Ankylosing Spondylitis and Spine Pain

An x-ray like image of an inflamed sacroiliac joint.
An x-ray like image of an inflamed sacroiliac joint. SCIEPRO / Science Photo Library / Getty Images

Ankylosing spondylitis (acronym AS)  is one disease found along a spectrum of inflammatory arthritis conditions that affect the spine and sacrum. The broader spectrum, known as axial spondyloarthritis, (but often written as "axial SpA",) includes diseases such as ankylosing spondylitis as subsets. 

These are diseases that affect your spine and structures that connect to it (the term "axial skeleton" actually refers to your trunk, skull, spine, pelvis and rib cage.) When spondyloarthritis affects the extremities, it's referred to as peripheral spondyloarthritis.

 

Ankylosing Spondylitis Defined

Ankylosing spondyloarthritis is a a rare but debilitating subset of axial spondyoarthritis in which the spine, over time, fuses. It is chronic, and progressive.  Your risk is much higher if you test positive for the HLA-B27 gene, although scientists are not exactly sure of the role HLA-B27 plays in the process.

What happens when you have AS?  It generally starts with sacroiliac (SI) joint inflammation and stiffening.  Because AS is a chronic condition, the symptoms over time progress to other areas of your axial skeleton - namely your hips, vertebrae, and rib cage.

Here's an anatomy refresher in case you need it: The SI joints, as they are sometimes called, are the joints between the sacrum and the pelvis. They are located on either side of the sacrum, which is the lowest section of the spinal column.)  

Ultimately, ankylosing spondylitis can result in a completely fused spine, and total loss of spinal mobility.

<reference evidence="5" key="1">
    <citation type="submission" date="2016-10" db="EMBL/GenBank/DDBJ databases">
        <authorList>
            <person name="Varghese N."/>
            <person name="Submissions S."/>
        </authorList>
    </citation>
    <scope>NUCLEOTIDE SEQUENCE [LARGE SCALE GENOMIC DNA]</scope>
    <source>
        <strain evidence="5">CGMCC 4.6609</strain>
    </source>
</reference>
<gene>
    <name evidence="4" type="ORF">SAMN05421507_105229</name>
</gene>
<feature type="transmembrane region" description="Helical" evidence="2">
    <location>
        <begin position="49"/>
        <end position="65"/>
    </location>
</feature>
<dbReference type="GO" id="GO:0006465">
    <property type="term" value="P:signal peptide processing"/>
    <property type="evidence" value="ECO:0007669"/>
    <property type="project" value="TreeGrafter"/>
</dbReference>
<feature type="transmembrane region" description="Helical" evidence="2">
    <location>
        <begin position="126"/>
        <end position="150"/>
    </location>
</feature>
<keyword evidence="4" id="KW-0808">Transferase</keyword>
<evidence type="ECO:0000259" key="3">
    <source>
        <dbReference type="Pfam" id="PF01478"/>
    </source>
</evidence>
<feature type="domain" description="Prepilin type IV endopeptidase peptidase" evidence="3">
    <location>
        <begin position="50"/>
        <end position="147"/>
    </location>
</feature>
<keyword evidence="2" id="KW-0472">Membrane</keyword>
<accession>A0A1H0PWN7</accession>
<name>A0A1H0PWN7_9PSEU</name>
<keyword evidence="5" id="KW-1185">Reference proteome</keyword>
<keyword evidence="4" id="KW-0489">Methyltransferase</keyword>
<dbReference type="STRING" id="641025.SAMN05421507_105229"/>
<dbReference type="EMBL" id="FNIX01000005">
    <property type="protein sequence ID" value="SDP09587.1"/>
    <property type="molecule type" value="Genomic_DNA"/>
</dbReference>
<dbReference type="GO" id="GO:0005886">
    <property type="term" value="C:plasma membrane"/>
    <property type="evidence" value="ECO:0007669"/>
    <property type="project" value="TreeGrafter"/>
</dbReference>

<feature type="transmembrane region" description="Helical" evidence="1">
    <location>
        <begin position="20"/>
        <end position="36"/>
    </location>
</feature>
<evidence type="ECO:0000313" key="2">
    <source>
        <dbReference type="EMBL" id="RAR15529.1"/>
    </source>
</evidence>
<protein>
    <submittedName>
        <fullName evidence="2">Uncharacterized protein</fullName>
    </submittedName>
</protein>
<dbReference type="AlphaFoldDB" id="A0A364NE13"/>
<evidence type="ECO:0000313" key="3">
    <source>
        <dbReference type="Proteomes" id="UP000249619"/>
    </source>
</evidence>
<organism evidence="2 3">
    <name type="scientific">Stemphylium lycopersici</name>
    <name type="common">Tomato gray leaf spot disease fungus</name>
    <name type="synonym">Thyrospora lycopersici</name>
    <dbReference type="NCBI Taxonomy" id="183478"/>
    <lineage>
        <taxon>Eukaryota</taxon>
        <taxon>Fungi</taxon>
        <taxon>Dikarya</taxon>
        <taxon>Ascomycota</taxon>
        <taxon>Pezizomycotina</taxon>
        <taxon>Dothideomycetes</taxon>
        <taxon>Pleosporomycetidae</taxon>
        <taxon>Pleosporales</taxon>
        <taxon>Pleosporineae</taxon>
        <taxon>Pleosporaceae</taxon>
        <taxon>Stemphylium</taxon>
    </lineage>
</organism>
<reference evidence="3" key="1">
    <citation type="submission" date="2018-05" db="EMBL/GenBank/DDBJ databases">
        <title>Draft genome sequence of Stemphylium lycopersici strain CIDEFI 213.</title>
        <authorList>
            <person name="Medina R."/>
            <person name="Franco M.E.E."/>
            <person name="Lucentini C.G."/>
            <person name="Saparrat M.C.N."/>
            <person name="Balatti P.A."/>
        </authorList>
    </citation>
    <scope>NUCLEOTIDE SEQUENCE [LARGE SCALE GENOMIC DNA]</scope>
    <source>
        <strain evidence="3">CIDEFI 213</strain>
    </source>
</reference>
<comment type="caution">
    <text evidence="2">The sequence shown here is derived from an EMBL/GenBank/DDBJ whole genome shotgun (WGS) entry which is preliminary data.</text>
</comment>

Symptoms of Ankylosing Spondylitis

AS symptoms include early morning joint/spine stiffness, and pain that is worse after rest, but feels better as the day goes on or after exercise.  Fatigue, feverish feelings and/or night sweats are also symptoms.  Note that AS symptoms tend to come on slowly, often taking weeks or months to make themselves known.

Diagnosing Ankylosing Spondylitis

Ankylosing spondylitis, as well as other subset diseases along the axial spondylitis spectrum sometimes show up on x-ray or MRI - but sometimes they do not.  Often when a subset disease is "non-radiographic,"  (which is what it's called when there's no evidence of it on diagnostic imaging films,) it's because the disease is still in an early stage.  This could mean that signs may show up on future films (a good reason to keep monitoring with your doctor.)

Radiographic signs are important because they help your doctor definitively diagnose ankylosing spondylitis.

Some people find getting their ankylosing spondylitis diagnosed is a challenging or even frustrating experience.  AS is often confused with rheumatoid arthritis, which means before arriving at a conclusion about what's causing your symptoms, your doctor will have to distinguish between the two diseases.

Just the same, getting a diagnosis is an important goal to work for - the sooner you do, the sooner you can start a treatment regimen that will hopefully be right for you.

 Ankylosing spondylitis is generally treated with drugs (a number of new ones are now on the market) and exercise.  Exercise may help slow the disease progression, as well as manage pain and other symptoms.

Source

Deodhar, A., Reveille, J., van den Bosch, F., Braun, J., Burgos-Varga, R., Caplan, L., Clegg, D., Colbert, R., Gensler, L., van der Heijde, D., van der Horst-Bruinsma, Inman, R., Maksymowych, W., Mease, P., Raychaudhuri, S., Reimold, A., Rudwaleit, M., Sieper, J., Weisman, M., Landewe, R. The Concept of Axial Spondyloarthritis: Joint Statement of the Spondyloarthritis Research and Treatment Network and the Assessment of SpondyloArthritis international Society in Response to the US Food and Drug Administration's Comments and Concerns. Sept 2014. Accessed: Oct 2016. http://onlinelibrary.wiley.com/doi/10.1002/art.38776/full

Kiltz U., Baraliakos X., Braun J. Management of axial spondyloarthritis. Internist (Berl). Sept. 2016. https://www.ncbi.nlm.nih.gov/pubmed/27680737

Continue Reading